Question about Heating & Cooling
I know to connect the 240v wires to H1 & H2...and I know to connect the 120v wires to X4 & X3...Am I going to use the transformer in series or parallel...when I connect the 240v wires to the transformer and when I connect the 120v wires to the transfer...Further, will the X3 connects be my com/nev. wire when I connect it to the 120v outlet for my air cleaner...I hope this makes since to someone...there were no instruction in my trasformer box.
You are bucking voltage down to 120 volt from 240 volt using a transformer.
You are connecting one hot leg of 240 volt to H1 and one hot leg to H2.
Suggest you add jumper wire from H1 to H3, and another jumper from H4 to H2. This will give power to primary coil.
You are connecting 120 volt to X4 and X3.
Suggest you add jumper wire from X1 to X3, and another jumper from X4 to X2. This will give you 120V from the secondary coil.
See same instructions on following link:
Water Heater Timers Save Money
Posted on Nov 24, 2014
Testimonial: "Thank you Mr. Haynes...that tells me how to connect the transformer...But what do I do a bout at Nev. wire...there is not one to the furnace, and I will need one for the electric air filter...If I must run a nev. wire from main panelboard. Is there some reason I must take power from the furnace...I am using the com wire from the blower to active the #51 Relay. which tell the air filter to come on and off the same times as the fan. If I am going to run a nev. wire to the air cleaner, why not just run a new 120v circuit to the air cleaner and still let the #51 relay turn the air cleaner on the air cleaner using the com wire from the fan to operate the relay...is there some reason I MUST get the power from the 240v furnace, if I'm using the common wire from the fan to operate the relay...thanks again"
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Posted on Jan 02, 2017
You need to connect one wire from each cable to one of the com terminals. The other wire from each cable has to connect to a tap terminal. The tap terminal you use will depend how many lights and the length of the cable. For short cable runs like 25' use tap 1 50' tap 2 100' tap 3 more than 100' tap 4. you may need to connect all three cables to the same tap terminal. If you turn it on and one string of lights is dimmer than the others move the tap connection from that wire to a higher number. The tap terminals send out a little higher voltage the higher the tap number. The obect is to get the same light output of each light compensating for the voltage drop of the cable. This is a lot of info so I hope this answers your question. If you need more help let me know.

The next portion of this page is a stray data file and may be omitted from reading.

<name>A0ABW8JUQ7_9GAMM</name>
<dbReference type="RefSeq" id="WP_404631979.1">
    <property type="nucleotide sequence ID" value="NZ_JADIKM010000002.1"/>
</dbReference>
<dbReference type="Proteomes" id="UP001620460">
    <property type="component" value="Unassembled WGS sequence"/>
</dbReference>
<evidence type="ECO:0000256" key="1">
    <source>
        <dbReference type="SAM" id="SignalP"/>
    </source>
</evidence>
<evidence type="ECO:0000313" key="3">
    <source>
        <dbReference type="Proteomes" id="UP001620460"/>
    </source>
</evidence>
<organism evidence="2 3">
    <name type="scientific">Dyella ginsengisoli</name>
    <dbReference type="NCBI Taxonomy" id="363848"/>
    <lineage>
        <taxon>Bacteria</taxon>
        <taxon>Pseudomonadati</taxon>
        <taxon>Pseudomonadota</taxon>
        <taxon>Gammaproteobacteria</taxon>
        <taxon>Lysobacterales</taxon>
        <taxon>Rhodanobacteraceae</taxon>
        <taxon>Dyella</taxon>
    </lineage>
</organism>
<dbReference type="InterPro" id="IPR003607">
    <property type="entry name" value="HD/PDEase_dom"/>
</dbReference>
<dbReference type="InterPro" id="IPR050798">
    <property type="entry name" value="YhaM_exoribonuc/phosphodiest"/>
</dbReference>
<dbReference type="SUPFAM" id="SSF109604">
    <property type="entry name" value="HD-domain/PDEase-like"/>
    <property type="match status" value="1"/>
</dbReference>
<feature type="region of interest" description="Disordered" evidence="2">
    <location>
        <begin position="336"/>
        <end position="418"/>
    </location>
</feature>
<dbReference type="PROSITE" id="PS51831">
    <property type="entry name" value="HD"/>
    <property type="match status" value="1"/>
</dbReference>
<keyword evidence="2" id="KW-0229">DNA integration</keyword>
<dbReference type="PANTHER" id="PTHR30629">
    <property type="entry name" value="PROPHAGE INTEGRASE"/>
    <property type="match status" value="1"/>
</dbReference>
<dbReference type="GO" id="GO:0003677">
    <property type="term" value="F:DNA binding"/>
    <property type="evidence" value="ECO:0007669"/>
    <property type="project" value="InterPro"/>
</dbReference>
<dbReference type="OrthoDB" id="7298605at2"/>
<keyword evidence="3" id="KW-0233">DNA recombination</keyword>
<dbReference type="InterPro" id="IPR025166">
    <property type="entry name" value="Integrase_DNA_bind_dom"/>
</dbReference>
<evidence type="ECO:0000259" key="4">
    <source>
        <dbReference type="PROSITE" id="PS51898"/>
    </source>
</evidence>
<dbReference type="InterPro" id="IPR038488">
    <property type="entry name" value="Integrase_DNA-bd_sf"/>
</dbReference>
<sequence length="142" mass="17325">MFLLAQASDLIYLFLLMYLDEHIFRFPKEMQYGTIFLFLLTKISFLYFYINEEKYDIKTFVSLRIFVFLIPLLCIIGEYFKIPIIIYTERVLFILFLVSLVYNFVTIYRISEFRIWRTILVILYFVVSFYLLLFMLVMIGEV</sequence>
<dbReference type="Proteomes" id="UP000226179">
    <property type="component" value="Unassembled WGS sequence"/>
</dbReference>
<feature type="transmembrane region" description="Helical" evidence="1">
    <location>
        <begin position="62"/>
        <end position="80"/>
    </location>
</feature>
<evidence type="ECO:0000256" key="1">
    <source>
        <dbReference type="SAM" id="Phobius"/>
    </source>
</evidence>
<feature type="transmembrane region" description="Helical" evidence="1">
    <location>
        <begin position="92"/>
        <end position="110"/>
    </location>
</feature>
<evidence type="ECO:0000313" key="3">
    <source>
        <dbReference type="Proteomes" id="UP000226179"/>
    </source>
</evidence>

Posted on Dec 04, 2008
Take one cable to the x-former to the 4 sets, then Splice all the wires (5 in one nut and 5 in the other) together. Then connect the one set at the x-former. Don't worry too much about the 10 ft issue. It will work fine.
Posted on Jul 05, 2009
yes u will, but u will have to make sure one of the motor wires are hooked up that way also, in case it has been moved, here is a link with the diagram u need
Posted on Aug 21, 2009
SOURCE: How to wire to attic fan?
OK, your new switch will require the use of a neutral wire. So you will have to do what is called a pigtail. You will have to twist another white wire in with your other white wires to attach your neutrals to your switch. Note: white wires are called neutral not common. Hook the wires that were originally hooked up to your LINE to your HOT (Black) on your new timer, and the what was originally LOAD up to the new timer LOAD. SO as far as wiring all that will change is your white wires that need to attach to your timer NEUTRAL.
Posted on Jul 11, 2010
What you are describing is a wall electrical box for a "Wwitch Loop". What this means is that the power source (Hot and Neutral) go to the light first. What the electrician has done is run a wire from the light in which one wire is the hot leg from the source and the other one is the "switched leg" which runs back to the light as controled on-off power to it. The only legitimate way to use this timer would be to replace the wire from the wall switch to the light with a 3 conductor cable (3 current carrying wires and a bare ground or green wire). This would allow you to bring the hot and neutral along with the controlled "switched leg" as this time requires a constant source of power for the timer itself. Don't be tempted to let someone tell you to use the ground wire as a neutral. It is not safe to do that.
Posted on Sep 30, 2010
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